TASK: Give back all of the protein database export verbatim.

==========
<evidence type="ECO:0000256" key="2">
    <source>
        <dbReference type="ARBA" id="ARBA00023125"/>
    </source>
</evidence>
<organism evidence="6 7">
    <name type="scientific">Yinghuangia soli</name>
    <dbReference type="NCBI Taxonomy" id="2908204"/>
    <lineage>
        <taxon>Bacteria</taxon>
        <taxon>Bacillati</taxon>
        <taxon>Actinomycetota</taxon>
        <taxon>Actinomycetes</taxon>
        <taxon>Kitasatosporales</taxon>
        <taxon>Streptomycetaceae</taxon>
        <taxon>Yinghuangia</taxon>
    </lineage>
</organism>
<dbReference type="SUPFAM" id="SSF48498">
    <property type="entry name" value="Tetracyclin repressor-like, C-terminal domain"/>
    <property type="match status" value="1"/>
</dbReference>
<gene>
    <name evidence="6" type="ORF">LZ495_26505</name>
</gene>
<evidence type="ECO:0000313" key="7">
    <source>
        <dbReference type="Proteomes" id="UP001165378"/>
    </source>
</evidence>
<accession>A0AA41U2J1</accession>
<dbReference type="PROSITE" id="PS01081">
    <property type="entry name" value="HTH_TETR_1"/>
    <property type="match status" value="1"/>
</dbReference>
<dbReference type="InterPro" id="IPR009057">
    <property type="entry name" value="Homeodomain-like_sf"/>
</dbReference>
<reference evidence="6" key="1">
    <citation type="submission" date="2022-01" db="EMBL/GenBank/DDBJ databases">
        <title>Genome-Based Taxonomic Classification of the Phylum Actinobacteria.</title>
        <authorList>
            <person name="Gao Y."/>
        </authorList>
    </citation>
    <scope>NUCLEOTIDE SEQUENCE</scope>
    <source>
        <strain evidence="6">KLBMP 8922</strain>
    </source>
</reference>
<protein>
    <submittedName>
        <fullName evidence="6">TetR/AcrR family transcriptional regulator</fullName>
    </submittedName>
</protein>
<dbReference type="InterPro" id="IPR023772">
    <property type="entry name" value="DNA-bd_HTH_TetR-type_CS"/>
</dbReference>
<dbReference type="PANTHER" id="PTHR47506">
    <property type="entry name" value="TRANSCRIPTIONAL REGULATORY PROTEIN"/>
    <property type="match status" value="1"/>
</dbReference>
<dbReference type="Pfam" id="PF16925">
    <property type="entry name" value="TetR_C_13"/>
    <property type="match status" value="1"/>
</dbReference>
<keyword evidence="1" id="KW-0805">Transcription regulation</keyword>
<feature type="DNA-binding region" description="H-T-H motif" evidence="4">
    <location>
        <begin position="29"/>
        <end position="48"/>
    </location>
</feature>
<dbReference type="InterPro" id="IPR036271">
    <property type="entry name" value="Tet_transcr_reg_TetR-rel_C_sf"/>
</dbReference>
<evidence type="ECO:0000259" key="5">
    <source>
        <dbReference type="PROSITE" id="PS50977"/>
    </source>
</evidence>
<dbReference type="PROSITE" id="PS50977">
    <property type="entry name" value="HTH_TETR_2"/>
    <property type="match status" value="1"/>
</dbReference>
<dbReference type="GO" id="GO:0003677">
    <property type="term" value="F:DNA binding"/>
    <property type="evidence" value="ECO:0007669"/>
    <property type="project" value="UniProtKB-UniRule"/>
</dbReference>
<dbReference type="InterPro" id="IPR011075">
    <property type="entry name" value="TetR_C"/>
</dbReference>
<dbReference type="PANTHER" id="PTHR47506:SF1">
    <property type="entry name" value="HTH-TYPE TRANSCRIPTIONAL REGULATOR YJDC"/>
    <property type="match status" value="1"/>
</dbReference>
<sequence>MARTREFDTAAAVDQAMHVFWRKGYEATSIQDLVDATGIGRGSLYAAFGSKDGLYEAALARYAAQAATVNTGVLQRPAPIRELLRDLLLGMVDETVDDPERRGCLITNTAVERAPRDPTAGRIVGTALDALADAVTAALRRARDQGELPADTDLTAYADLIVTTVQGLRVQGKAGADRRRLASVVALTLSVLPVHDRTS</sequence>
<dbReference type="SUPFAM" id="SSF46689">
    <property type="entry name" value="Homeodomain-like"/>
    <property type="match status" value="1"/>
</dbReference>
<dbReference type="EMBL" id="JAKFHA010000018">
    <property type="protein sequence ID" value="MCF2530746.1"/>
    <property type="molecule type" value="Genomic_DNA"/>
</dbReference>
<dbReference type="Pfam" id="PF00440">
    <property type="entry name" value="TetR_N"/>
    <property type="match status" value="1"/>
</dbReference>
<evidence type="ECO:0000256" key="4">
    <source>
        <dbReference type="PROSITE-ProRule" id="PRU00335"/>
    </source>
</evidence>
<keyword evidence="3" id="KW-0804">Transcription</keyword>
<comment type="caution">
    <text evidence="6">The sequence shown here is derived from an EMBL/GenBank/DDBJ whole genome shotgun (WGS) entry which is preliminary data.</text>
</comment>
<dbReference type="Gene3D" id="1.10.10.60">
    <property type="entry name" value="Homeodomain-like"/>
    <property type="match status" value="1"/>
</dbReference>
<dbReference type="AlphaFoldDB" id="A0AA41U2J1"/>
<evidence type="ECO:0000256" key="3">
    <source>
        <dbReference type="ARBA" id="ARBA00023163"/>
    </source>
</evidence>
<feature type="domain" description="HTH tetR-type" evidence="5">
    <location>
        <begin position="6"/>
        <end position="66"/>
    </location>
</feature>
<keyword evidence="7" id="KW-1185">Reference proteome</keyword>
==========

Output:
<evidence type="ECO:0000256" key="2">
    <source>
        <dbReference type="ARBA" id="ARBA00023125"/>
    </source>
</evidence>
<organism evidence="6 7">
    <name type="scientific">Yinghuangia soli</name>
    <dbReference type="NCBI Taxonomy" id="2908204"/>
    <lineage>
        <taxon>Bacteria</taxon>
        <taxon>Bacillati</taxon>
        <taxon>Actinomycetota</taxon>
        <taxon>Actinomycetes</taxon>
        <taxon>Kitasatosporales</taxon>
        <taxon>Streptomycetaceae</taxon>
        <taxon>Yinghuangia</taxon>
    </lineage>
</organism>
<dbReference type="SUPFAM" id="SSF48498">
    <property type="entry name" value="Tetracyclin repressor-like, C-terminal domain"/>
    <property type="match status" value="1"/>
</dbReference>
<gene>
    <name evidence="6" type="ORF">LZ495_26505</name>
</gene>
<evidence type="ECO:0000313" key="7">
    <source>
        <dbReference type="Proteomes" id="UP001165378"/>
    </source>
</evidence>
<accession>A0AA41U2J1</accession>
<dbReference type="PROSITE" id="PS01081">
    <property type="entry name" value="HTH_TETR_1"/>
    <property type="match status" value="1"/>
</dbReference>
<dbReference type="InterPro" id="IPR009057">
    <property type="entry name" value="Homeodomain-like_sf"/>
</dbReference>
<reference evidence="6" key="1">
    <citation type="submission" date="2022-01" db="EMBL/GenBank/DDBJ databases">
        <title>Genome-Based Taxonomic Classification of the Phylum Actinobacteria.</title>
        <authorList>
            <person name="Gao Y."/>
        </authorList>
    </citation>
    <scope>NUCLEOTIDE SEQUENCE</scope>
    <source>
        <strain evidence="6">KLBMP 8922</strain>
    </source>
</reference>
<protein>
    <submittedName>
        <fullName evidence="6">TetR/AcrR family transcriptional regulator</fullName>
    </submittedName>
</protein>
<dbReference type="InterPro" id="IPR023772">
    <property type="entry name" value="DNA-bd_HTH_TetR-type_CS"/>
</dbReference>
<dbReference type="PANTHER" id="PTHR47506">
    <property type="entry name" value="TRANSCRIPTIONAL REGULATORY PROTEIN"/>
    <property type="match status" value="1"/>
</dbReference>
<dbReference type="Pfam" id="PF16925">
    <property type="entry name" value="TetR_C_13"/>
    <property type="match status" value="1"/>
</dbReference>
<keyword evidence="1" id="KW-0805">Transcription regulation</keyword>
<feature type="DNA-binding region" description="H-T-H motif" evidence="4">
    <location>
        <begin position="29"/>
        <end position="48"/>
    </location>
</feature>
<dbReference type="InterPro" id="IPR036271">
    <property type="entry name" value="Tet_transcr_reg_TetR-rel_C_sf"/>
</dbReference>
<evidence type="ECO:0000259" key="5">
    <source>
        <dbReference type="PROSITE" id="PS50977"/>
    </source>
</evidence>
<dbReference type="PROSITE" id="PS50977">
    <property type="entry name" value="HTH_TETR_2"/>
    <property type="match status" value="1"/>
</dbReference>
<dbReference type="GO" id="GO:0003677">
    <property type="term" value="F:DNA binding"/>
    <property type="evidence" value="ECO:0007669"/>
    <property type="project" value="UniProtKB-UniRule"/>
</dbReference>
<dbReference type="InterPro" id="IPR011075">
    <property type="entry name" value="TetR_C"/>
</dbReference>
<dbReference type="PANTHER" id="PTHR47506:SF1">
    <property type="entry name" value="HTH-TYPE TRANSCRIPTIONAL REGULATOR YJDC"/>
    <property type="match status" value="1"/>
</dbReference>
<sequence>MARTREFDTAAAVDQAMHVFWRKGYEATSIQDLVDATGIGRGSLYAAFGSKDGLYEAALARYAAQAATVNTGVLQRPAPIRELLRDLLLGMVDETVDDPERRGCLITNTAVERAPRDPTAGRIVGTALDALADAVTAALRRARDQGELPADTDLTAYADLIVTTVQGLRVQGKAGADRRRLASVVALTLSVLPVHDRTS</sequence>
<dbReference type="SUPFAM" id="SSF46689">
    <property type="entry name" value="Homeodomain-like"/>
    <property type="match status" value="1"/>
</dbReference>
<dbReference type="EMBL" id="JAKFHA010000018">
    <property type="protein sequence ID" value="MCF2530746.1"/>
    <property type="molecule type" value="Genomic_DNA"/>
</dbReference>
<dbReference type="Pfam" id="PF00440">
    <property type="entry name" value="TetR_N"/>
    <property type="match status" value="1"/>
</dbReference>
<evidence type="ECO:0000256" key="4">
    <source>
        <dbReference type="PROSITE-ProRule" id="PRU00335"/>
    </source>
</evidence>
<keyword evidence="3" id="KW-0804">Transcription</keyword>
<comment type="caution">
    <text evidence="6">The sequence shown here is derived from an EMBL/GenBank/DDBJ whole genome shotgun (WGS) entry which is preliminary data.</text>
</comment>
<dbReference type="Gene3D" id="1.10.10.60">
    <property type="entry name" value="Homeodomain-like"/>
    <property type="match status" value="1"/>
</dbReference>
<dbReference type="AlphaFoldDB" id="A0AA41U2J1"/>
<evidence type="ECO:0000256" key="3">
    <source>
        <dbReference type="ARBA" id="ARBA00023163"/>
    </source>
</evidence>
<feature type="domain" description="HTH tetR-type" evidence="5">
    <location>
        <begin position="6"/>
        <end position="66"/>
    </location>
</feature>
<keyword evidence="7" id="KW-1185">Reference proteome</keyword>